Bad habits, like weeds,

should be pulled out when detected.

Left alone, 

they will rapidly grow out of control.

Any gardener with bad habits would most likely find himself hard pressed to say which grows out of control faster: the weeds or his habits. Both are sown out of sight, a threat to the future but not the present. As they first appear, both weeds and habits seem so trifling that unless we are wary, and experienced, the pesky things hardly seem worth bothering about. We can eliminate them another day. No big deal. As they develop, we tell ourselves we need to do something before they multiply. But still, we do nothing. Until one day, amazed, we realize those minor irritations have not only thrived but also taken over. And worse, they are now, like Medusa’s snakes, so intertwined that we find it almost impossible to tell where one begins and another ends. Where to begin! Note to self: When such pests are spotted, pluck them out!


If you wouldn’t want others 

to hear what you’re saying about them, 

most likely it shouldn’t be said.

Don’t gossip. Okay, that’s simple. Or is it? Is saying something nice about someone gossiping? Some people might say yes, others no. So how do we decide whether to say something about another person? One simple way is to ask ourselves if we would say it in front of the person. Aside from exceptions like not discussing what we’ll be giving a child for his birthday in front of him, this guideline works well. If we’d be mortified or regretful or upset with ourself for speaking out, then we shouldn’t. If the other person might feel hurt or defensive or angry, then we shouldn’t. If there is even a chance of upsetting the other person in any way, then we shouldn’t. Notice a pattern? It’s “We shouldn’t.” Unless the person would thank us for what we just said or with twinkling eyes, smile happily, or feel the need to demur humbly, then we shouldn’t. So yes, it was simple after all.


When thrown by a horse, get back on.

Our path is the same. 

When thrown by doubt and difficulties,

get right back on.

We will always encounter obstacles. That’s our reality in samsara. The obstacles may be external: no place to practice, no teacher. Or internal: procrastination, apathy, doubt. If we linger over such difficulties, these obstacles will eventually become impassable. We may then be tempted to give up entirely. Think of this in terms of riding a horse to a distant destination. If the horse throws us, the thought of remounting can be daunting. Do I really want to climb back on a creature who seems so resolutely opposed to the idea? What if he throws me again? I think I’ll walk. Anyone who has ridden horses knows the necessity of remounting right after a fall. Failing to do so, the rider runs the very real risk of never riding again. Likewise, failing to get back on our path when thrown by obstacles, we run the risk of abandoning our practice in this lifetime.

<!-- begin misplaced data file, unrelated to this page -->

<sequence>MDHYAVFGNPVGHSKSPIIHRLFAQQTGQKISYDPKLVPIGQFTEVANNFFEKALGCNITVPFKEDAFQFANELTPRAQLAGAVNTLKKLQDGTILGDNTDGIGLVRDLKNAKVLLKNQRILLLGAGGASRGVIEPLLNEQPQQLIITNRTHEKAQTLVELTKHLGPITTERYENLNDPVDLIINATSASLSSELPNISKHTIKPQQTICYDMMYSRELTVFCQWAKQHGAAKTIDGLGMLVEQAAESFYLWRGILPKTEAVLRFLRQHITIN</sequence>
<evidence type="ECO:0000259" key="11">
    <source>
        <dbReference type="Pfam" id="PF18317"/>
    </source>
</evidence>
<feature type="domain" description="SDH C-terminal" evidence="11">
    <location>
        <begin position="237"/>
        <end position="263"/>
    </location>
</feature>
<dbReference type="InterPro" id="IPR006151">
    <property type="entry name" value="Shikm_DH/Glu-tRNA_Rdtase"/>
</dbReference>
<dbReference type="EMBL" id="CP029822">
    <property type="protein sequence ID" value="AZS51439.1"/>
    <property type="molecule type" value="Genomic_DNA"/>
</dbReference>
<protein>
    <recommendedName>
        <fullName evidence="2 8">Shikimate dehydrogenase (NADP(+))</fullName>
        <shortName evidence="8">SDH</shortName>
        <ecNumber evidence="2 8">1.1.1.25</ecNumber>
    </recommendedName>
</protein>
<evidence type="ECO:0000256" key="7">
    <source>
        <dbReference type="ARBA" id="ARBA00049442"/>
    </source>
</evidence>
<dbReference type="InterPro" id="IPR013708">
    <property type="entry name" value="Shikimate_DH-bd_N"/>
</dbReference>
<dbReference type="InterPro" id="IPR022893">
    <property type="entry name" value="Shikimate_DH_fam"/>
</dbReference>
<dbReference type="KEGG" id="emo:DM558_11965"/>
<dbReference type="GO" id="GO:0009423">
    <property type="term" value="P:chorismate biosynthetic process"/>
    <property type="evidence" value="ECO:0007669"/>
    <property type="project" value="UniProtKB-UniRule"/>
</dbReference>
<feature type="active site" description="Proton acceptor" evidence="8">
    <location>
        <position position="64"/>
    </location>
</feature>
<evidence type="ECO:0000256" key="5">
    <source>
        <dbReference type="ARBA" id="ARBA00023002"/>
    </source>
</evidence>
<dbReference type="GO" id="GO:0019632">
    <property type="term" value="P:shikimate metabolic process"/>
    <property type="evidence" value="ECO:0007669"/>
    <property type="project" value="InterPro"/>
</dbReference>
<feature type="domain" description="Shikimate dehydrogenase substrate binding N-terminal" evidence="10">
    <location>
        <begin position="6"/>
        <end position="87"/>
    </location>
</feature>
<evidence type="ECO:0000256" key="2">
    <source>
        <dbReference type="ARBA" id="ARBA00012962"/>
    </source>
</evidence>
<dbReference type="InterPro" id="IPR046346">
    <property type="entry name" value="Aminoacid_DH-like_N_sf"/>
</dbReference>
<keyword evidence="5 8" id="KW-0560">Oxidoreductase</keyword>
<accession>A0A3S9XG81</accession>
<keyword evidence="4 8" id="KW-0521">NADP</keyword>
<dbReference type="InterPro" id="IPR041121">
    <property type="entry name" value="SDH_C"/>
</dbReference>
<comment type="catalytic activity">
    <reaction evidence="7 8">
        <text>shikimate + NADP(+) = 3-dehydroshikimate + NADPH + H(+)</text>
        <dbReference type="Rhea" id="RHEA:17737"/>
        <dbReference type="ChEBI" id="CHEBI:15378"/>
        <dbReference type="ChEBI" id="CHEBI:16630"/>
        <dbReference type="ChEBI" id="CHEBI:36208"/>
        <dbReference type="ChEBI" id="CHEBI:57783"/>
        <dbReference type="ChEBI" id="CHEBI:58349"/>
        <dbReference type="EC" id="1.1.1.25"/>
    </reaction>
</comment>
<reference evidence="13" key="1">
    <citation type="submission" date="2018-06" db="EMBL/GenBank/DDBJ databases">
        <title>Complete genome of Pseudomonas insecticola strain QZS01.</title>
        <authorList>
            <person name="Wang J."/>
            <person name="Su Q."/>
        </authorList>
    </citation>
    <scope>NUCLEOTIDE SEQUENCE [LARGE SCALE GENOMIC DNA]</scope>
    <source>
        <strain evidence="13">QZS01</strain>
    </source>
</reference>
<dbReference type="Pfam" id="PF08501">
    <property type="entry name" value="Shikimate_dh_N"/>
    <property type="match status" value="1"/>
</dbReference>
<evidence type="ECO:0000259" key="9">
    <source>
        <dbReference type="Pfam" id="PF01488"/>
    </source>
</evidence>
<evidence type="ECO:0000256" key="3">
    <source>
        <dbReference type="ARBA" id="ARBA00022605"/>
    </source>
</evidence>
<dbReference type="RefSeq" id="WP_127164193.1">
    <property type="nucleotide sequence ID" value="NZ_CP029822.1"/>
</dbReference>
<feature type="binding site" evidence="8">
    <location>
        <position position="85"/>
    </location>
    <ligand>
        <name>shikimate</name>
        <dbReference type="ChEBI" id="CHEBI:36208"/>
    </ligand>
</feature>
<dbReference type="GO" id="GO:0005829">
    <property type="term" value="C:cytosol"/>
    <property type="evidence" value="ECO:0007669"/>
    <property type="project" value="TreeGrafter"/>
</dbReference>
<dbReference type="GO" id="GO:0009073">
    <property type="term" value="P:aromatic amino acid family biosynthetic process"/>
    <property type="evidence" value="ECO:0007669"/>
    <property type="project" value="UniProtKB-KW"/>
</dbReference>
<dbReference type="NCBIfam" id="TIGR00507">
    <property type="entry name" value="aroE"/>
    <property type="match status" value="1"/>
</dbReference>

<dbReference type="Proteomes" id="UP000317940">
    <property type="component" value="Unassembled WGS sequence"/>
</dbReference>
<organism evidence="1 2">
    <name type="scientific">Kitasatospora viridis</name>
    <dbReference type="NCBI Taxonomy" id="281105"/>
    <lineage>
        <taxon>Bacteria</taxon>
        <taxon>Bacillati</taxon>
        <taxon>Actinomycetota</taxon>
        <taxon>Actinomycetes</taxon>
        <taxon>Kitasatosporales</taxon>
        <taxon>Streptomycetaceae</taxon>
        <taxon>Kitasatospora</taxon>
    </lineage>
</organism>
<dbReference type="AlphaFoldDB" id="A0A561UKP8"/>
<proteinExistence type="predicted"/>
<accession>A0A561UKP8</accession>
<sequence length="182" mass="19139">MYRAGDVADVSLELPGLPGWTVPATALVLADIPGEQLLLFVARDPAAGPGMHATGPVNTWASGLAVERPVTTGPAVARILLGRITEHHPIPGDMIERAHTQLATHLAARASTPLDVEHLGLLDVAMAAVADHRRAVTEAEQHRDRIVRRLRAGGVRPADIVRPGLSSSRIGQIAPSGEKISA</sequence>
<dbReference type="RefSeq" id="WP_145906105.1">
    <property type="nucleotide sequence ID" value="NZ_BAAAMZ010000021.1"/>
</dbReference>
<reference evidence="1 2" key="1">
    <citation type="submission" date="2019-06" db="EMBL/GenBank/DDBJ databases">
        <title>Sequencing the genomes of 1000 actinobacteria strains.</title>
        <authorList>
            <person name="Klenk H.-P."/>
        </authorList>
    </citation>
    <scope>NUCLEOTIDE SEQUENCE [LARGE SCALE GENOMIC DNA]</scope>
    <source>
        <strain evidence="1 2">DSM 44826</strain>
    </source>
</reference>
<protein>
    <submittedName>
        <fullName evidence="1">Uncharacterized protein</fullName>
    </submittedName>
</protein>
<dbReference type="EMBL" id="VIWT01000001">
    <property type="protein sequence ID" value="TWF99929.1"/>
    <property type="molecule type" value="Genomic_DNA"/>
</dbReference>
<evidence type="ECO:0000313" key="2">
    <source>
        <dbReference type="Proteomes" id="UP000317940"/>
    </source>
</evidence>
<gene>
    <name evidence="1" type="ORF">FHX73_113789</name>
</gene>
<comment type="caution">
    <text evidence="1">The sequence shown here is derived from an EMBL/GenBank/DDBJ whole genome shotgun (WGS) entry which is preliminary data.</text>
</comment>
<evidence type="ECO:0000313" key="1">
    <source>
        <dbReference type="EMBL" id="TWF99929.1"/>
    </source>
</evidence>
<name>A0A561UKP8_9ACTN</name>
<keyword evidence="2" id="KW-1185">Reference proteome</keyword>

When you have no say or influence 

and cannot bring about any change,

accept the reality of what is.

Just as everything that happens to us is a consequence of what we have thought, said, and done, so too what happens to others are their own self-imposed consequences. And yet, knowing this cause and effect is a natural law unrestricted by time, and thus deserved, we still long to ease others’ suffering. Not knowing whether we can, we try. Aspiring to help we just need to bear in mind that while, yes, our wish to assist is the embryonic stirring of our compassionate bodhi mind, we may well lack the necessary abilities to do so. Just as those we seek to help might well lack the conditions for us to ease their suffering. This likelihood of our not being able to effect any immediate change does not mean we do not try. We do. But in all those times in which we will fail to improve the situation, we need to let go of expectations and readily accept that, regrettably, we could do little for now.


Seek wisdom, 

not knowledge.

Knowledge comprises the facts and ideas acquired from external sources through experience, observation, and learning. Wisdom, our innate prajna, is that which already lies deep within our true nature. With prajna, we simply know. Imagine getting caught without an umbrella when it suddenly begins to rain. We wouldn’t stand in the pouring rain analyzing our various options. We’d run for cover! Prajna wisdom is this natural. While knowledge comes to us from varied sources, prajna arises when the mind is tranquil. How? As our mind calms down, prajna bubbles up to the surface of our mind and functions. At first, almost at the same moment, as soon as our bubble of wisdom arises it bursts. But with continued meditation—for us, chanting the Buddha-name—wisdom will arise more often and function longer. Eventually, wisdom will no longer recede. Continuously functioning from it, we will have become a Buddha.